AUSTIN, Texas, Dec 22 (Reuters) - Public universities in Texas would be breaking a new state law if they ban guns from student dormitories because such a prohibition would violate the rights of people with licenses to carry concealed handguns, the state's attorney general said.
Republican Attorney General Ken Paxton issued his nonbinding legal opinion late on Monday after an advisory panel convened by the University of Texas system, one of the nation's largest with more than 214,000 students, recommended on Dec. 10 largely banning guns from dormitories.
A series of mass shootings at U.S. colleges including one that left 10 people dead, including the student gunman, at an Oregon community college in October has heightened concerns about firearms on campus.
"If a public institution of higher education placed a prohibition on handguns in the institution's campus residential facilities, it would effectively prohibit license holders in those facilities from carrying concealed handguns on campus, in violation of the express terms of (the law)," Paxton said in his legal opinion provided to a Republican state senator.
Paxton was referring to the so-called campus-carry law, due to take effect on Aug. 1, 2016, that requires public universities in Texas to allow people age 21 and above who have concealed handgun permits to carry firearms into university facilities such as classrooms.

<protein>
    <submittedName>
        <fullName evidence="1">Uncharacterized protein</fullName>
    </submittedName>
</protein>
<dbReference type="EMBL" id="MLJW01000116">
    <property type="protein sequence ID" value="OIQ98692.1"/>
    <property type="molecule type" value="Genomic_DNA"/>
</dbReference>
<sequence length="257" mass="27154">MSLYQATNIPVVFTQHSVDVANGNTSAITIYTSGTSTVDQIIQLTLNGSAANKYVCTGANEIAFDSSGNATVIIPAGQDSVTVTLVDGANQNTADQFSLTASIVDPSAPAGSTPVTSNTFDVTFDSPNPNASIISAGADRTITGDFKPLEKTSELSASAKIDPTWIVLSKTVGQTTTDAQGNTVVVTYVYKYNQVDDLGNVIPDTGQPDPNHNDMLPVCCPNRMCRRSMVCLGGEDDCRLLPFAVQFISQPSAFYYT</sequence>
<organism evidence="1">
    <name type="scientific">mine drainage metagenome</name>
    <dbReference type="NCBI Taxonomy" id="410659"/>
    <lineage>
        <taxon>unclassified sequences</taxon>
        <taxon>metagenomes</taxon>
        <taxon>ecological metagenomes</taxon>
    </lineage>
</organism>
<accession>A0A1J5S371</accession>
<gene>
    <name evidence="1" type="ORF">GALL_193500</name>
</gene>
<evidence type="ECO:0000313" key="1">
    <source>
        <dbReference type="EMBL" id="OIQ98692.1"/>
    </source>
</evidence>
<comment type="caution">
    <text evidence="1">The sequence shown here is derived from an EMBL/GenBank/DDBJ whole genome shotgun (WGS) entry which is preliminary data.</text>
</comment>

Paxton and other Texas Republican leaders who support the campus-carry law contend it will increase safety and prevent mass shootings on campuses.
The University of Texas advisory panel concluded that guns could not be prohibited from classrooms under the law despite opposition to the measure from faculty and students.
The law is due to take effect on the 50th anniversary of one of the deadliest U.S. gun incidents on a U.S. college campus when student named Charles Whitman killed 16 people by firing from a perch atop the clock tower at the University of Texas at Austin, the state's flagship public university.
University of Texas System Chancellor William McRaven, a retired Navy admiral who formerly led the U.S. Special Operations Command and organized the raid that killed al Qaeda chief Osama bin Laden, has called the campus-carry law detrimental to student safety.
Private universities were allowed to opt out of the law's provisions and many have done so, labeling the measure as counter to their ideals.
Paxton pleaded not guilty in August to three felony charges of securities fraud in a case that threatens his political career. (Reporting by Jon Herskovitz; Editing by Will Dunham)